Jovan Hadži-Vasiljević

Jovan Hadži-Vasiljević (Serbian Cyrillic: Јован Хаџи-Васиљевић, 18 October 1866 – 29 March 1948) was a Serbian historian, ethnographer, journalist and writer.

Јован Хаџи-Васиљевић 1899.jpg

BiographyEdit

Hadži-Vasiljević was born in Vranje, at the time part of the Sanjak of Niš of the Ottoman Empire until it was captured by the Serbian Army in 1878. His father was Hadži Vasilije of the Pogačarević family, and his mother Katerina was the daughter of the churchwarden (ikonom) of Kumanovo, Dimitrije Mladenović (1794–1880).[1][better source needed] The Pogačarević family (also known as Pogačarci) hailed from Rakovac, having settled in Vranje at the end of the 18th century.[2] He finished primary school in Vranje, gymnasium in Vranje and Niš, and the Great School in Belgrade at the History and Philology faculties.[3] He received his Philosophy doctorate at the University of Vienna in 1898.[3] As an official of the Ministry of Foreign Affairs he served from 1898 to 1904 in Bitola, Skopje and Belgrade.[3] After he left the civil service in 1904, he was the secretary of the Society of Saint Sava until 1940.[3] Throughout his life he worked for the national enlightenment of Serbs in the Ottoman Empire.[3] He participated in the Balkan Wars and the First World War.[3] He retreated with the Second Morava Division through Albania, which he described.[1] Hadži-Vasiljević wrote extensively on history, geography and ethnology. The high value of his work is due to the basis on field research, especially in the areas of Old Serbia and Macedonia (South Serbia).[3] He wrote over 200 historical and ethnographical works about those regions.[1] He was the editor of the Brastvo journal of the Society of Saint Sava.[3]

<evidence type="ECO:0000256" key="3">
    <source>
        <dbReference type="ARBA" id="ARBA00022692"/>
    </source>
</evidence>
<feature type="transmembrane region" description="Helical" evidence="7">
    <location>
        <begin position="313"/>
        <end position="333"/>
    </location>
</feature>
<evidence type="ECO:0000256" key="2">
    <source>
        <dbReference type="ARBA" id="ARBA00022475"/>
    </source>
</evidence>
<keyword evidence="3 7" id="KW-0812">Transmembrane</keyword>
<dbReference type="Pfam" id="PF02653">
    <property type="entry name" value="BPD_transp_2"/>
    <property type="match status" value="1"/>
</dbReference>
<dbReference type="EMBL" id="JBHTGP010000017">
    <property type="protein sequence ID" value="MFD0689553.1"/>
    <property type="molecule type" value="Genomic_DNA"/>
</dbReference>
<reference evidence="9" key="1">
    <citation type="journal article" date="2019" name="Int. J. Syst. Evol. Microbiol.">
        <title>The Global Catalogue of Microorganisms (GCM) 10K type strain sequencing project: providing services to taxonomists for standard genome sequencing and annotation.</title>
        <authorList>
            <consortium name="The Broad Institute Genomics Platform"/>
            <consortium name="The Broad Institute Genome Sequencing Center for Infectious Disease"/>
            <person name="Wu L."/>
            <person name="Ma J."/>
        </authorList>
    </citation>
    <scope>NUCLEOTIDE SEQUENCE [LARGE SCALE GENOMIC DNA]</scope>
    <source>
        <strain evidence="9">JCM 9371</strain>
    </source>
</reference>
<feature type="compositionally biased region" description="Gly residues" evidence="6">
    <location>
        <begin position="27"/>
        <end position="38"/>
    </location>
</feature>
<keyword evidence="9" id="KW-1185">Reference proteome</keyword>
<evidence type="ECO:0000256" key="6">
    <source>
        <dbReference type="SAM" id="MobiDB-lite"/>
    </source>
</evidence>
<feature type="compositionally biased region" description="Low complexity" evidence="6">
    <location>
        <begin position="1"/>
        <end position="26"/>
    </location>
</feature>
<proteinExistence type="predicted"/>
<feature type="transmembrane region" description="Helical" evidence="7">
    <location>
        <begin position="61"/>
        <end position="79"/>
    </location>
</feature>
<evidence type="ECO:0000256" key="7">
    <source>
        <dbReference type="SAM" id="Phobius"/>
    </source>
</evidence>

WorkEdit

Among his most notable works are:[3]

  • Prilep i njegova okolina, Beograd, 1902;
  • Južna Stara Srbija, istorijska, etnografska i politička istraživanja I–II, Beograd, 1909, 1913;
  • Bugarska zverstva u Vranju i okolini 1915–1918, Novi Sad, 1922;
  • Četnička akcija u Staroj Srbiji i Maćedoniji, Beograd, 1928;
  • Skoplje i njegova okolina, Beograd, 1930;
  • Autobiografija, Vranje

LegacyEdit

A street is named after him in Vranje.[4] A bust was erected in the City Park of Vranje on 1 October 2012, at the 100th anniversary of the liberation of southern Serbia.[5][6]

See alsoEdit

ReferencesEdit

  1. ^ a b c "Dr Jovan Hadži Vasiljević (1866-1948)". biblioteke.org.rs.
  2. ^ Jovan Hadži-Vasiljević (1913). Južna stara Srbija: istorijska, etnografska i politička istraživanja. Nova štamparija Davidović.
  3. ^ a b c d e f g h i National Library of Serbia.
  4. ^ "Vranjske.co.rs".
  5. ^ "Otkrivena bista Jovanu Hadži Vasiljeviću".
  6. ^ "Gradske vesti".

SourcesEdit

  • Jovan Hadži-Vasiljević. Autobiografija. Vranje.

External linksEdit